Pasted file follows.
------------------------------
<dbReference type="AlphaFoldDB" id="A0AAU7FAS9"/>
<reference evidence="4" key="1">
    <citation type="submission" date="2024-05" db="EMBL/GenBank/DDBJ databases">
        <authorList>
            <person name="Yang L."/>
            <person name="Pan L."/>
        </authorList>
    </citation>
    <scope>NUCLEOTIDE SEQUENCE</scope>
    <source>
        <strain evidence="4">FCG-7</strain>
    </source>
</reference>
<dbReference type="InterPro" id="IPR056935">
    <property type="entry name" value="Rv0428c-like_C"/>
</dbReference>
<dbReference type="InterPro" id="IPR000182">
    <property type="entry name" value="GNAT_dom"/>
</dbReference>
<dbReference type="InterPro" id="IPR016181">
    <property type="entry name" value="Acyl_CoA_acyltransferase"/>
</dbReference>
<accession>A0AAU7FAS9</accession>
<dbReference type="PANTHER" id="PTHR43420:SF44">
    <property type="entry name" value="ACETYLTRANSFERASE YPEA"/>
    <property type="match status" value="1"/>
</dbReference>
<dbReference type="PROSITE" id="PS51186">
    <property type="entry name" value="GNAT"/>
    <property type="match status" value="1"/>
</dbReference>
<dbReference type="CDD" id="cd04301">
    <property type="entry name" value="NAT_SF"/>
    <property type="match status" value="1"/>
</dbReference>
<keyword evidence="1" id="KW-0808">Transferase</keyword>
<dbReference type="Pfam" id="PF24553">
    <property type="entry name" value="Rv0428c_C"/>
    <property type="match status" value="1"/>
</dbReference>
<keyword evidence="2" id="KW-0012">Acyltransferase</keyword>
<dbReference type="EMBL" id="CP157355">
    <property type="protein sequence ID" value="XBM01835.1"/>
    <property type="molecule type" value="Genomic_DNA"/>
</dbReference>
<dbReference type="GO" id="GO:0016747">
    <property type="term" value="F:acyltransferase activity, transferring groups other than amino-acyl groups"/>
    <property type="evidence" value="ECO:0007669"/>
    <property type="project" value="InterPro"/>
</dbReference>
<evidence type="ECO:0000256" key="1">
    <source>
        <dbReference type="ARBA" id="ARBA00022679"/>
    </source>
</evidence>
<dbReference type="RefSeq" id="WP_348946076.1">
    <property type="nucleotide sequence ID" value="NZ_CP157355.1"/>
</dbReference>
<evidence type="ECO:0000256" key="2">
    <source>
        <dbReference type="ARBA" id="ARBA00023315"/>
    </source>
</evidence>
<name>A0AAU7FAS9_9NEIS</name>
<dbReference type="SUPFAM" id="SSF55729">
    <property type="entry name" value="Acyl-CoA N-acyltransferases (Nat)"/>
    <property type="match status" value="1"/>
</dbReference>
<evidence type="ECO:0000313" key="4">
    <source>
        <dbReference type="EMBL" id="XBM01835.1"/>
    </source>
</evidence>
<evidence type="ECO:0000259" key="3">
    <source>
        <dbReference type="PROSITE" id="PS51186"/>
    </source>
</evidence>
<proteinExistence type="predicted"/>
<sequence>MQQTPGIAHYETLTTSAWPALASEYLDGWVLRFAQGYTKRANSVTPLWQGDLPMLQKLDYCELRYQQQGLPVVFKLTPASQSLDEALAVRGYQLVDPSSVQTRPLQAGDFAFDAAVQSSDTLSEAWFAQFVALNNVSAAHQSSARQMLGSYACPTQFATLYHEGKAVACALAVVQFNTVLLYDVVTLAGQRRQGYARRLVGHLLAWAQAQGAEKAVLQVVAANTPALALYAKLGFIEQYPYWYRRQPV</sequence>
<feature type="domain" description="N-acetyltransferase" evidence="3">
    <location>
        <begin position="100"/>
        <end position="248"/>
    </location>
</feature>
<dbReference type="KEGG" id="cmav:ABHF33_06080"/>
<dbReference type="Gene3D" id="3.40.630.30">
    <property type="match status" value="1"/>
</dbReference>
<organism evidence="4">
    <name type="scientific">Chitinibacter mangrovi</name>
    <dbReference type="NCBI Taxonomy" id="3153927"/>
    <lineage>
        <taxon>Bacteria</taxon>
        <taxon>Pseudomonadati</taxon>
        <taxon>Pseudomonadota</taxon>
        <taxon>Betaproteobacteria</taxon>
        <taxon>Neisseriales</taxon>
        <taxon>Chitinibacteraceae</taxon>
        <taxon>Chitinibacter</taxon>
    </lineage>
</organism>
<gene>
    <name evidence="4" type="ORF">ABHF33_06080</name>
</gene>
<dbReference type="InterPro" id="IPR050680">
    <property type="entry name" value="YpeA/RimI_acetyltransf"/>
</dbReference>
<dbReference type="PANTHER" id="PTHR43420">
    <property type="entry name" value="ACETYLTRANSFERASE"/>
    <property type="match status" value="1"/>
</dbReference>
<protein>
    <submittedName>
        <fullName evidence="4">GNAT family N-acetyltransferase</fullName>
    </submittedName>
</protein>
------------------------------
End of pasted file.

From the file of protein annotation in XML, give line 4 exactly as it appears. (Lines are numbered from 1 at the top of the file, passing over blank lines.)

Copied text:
        <authorList>